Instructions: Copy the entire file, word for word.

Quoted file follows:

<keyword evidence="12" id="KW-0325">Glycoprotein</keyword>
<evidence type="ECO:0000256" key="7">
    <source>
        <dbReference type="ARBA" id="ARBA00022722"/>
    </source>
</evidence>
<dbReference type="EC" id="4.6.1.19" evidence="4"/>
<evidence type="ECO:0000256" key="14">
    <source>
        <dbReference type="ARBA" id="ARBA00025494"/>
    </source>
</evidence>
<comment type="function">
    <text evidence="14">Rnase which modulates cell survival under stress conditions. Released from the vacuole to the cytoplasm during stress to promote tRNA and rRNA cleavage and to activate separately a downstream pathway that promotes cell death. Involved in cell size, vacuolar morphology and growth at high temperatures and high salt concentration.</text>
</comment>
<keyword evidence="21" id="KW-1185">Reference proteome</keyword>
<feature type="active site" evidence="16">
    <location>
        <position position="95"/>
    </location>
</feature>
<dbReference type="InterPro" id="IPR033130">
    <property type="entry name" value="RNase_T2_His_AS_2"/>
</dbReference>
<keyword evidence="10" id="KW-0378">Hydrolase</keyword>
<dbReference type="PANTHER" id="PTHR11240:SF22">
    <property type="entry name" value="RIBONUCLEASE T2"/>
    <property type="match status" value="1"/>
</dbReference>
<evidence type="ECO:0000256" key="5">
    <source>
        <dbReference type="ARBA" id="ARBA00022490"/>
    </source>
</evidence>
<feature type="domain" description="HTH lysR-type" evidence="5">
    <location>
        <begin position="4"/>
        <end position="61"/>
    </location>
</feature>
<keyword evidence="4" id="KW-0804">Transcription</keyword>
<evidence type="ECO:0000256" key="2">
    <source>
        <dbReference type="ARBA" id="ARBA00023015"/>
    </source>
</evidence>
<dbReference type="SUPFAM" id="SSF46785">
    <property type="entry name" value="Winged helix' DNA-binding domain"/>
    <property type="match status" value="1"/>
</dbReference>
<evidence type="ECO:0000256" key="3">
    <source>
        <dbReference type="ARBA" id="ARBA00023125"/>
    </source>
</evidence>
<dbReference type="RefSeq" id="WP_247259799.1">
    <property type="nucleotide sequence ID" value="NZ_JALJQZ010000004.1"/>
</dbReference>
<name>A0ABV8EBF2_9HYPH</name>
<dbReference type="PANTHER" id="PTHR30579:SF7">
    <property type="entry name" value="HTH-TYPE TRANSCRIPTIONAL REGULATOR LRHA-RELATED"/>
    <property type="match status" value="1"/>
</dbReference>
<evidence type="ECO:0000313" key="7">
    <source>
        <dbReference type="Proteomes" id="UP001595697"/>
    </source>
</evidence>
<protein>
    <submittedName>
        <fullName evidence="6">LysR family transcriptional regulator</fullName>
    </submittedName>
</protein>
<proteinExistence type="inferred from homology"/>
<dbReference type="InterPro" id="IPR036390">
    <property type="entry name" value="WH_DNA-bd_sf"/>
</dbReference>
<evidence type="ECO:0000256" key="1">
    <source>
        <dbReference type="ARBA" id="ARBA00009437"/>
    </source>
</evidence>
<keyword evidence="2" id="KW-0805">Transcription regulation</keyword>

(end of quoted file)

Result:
<keyword evidence="12" id="KW-0325">Glycoprotein</keyword>
<evidence type="ECO:0000256" key="7">
    <source>
        <dbReference type="ARBA" id="ARBA00022722"/>
    </source>
</evidence>
<dbReference type="EC" id="4.6.1.19" evidence="4"/>
<evidence type="ECO:0000256" key="14">
    <source>
        <dbReference type="ARBA" id="ARBA00025494"/>
    </source>
</evidence>
<comment type="function">
    <text evidence="14">Rnase which modulates cell survival under stress conditions. Released from the vacuole to the cytoplasm during stress to promote tRNA and rRNA cleavage and to activate separately a downstream pathway that promotes cell death. Involved in cell size, vacuolar morphology and growth at high temperatures and high salt concentration.</text>
</comment>
<keyword evidence="21" id="KW-1185">Reference proteome</keyword>
<feature type="active site" evidence="16">
    <location>
        <position position="95"/>
    </location>
</feature>
<dbReference type="InterPro" id="IPR033130">
    <property type="entry name" value="RNase_T2_His_AS_2"/>
</dbReference>
<keyword evidence="10" id="KW-0378">Hydrolase</keyword>
<dbReference type="PANTHER" id="PTHR11240:SF22">
    <property type="entry name" value="RIBONUCLEASE T2"/>
    <property type="match status" value="1"/>
</dbReference>
<evidence type="ECO:0000256" key="5">
    <source>
        <dbReference type="ARBA" id="ARBA00022490"/>
    </source>
</evidence>
<feature type="domain" description="HTH lysR-type" evidence="5">
    <location>
        <begin position="4"/>
        <end position="61"/>
    </location>
</feature>
<keyword evidence="4" id="KW-0804">Transcription</keyword>
<evidence type="ECO:0000256" key="2">
    <source>
        <dbReference type="ARBA" id="ARBA00023015"/>
    </source>
</evidence>
<dbReference type="SUPFAM" id="SSF46785">
    <property type="entry name" value="Winged helix' DNA-binding domain"/>
    <property type="match status" value="1"/>
</dbReference>
<evidence type="ECO:0000256" key="3">
    <source>
        <dbReference type="ARBA" id="ARBA00023125"/>
    </source>
</evidence>
<dbReference type="RefSeq" id="WP_247259799.1">
    <property type="nucleotide sequence ID" value="NZ_JALJQZ010000004.1"/>
</dbReference>
<name>A0ABV8EBF2_9HYPH</name>
<dbReference type="PANTHER" id="PTHR30579:SF7">
    <property type="entry name" value="HTH-TYPE TRANSCRIPTIONAL REGULATOR LRHA-RELATED"/>
    <property type="match status" value="1"/>
</dbReference>
<evidence type="ECO:0000313" key="7">
    <source>
        <dbReference type="Proteomes" id="UP001595697"/>
    </source>
</evidence>
<protein>
    <submittedName>
        <fullName evidence="6">LysR family transcriptional regulator</fullName>
    </submittedName>
</protein>
<proteinExistence type="inferred from homology"/>
<dbReference type="InterPro" id="IPR036390">
    <property type="entry name" value="WH_DNA-bd_sf"/>
</dbReference>
<evidence type="ECO:0000256" key="1">
    <source>
        <dbReference type="ARBA" id="ARBA00009437"/>
    </source>
</evidence>
<keyword evidence="2" id="KW-0805">Transcription regulation</keyword>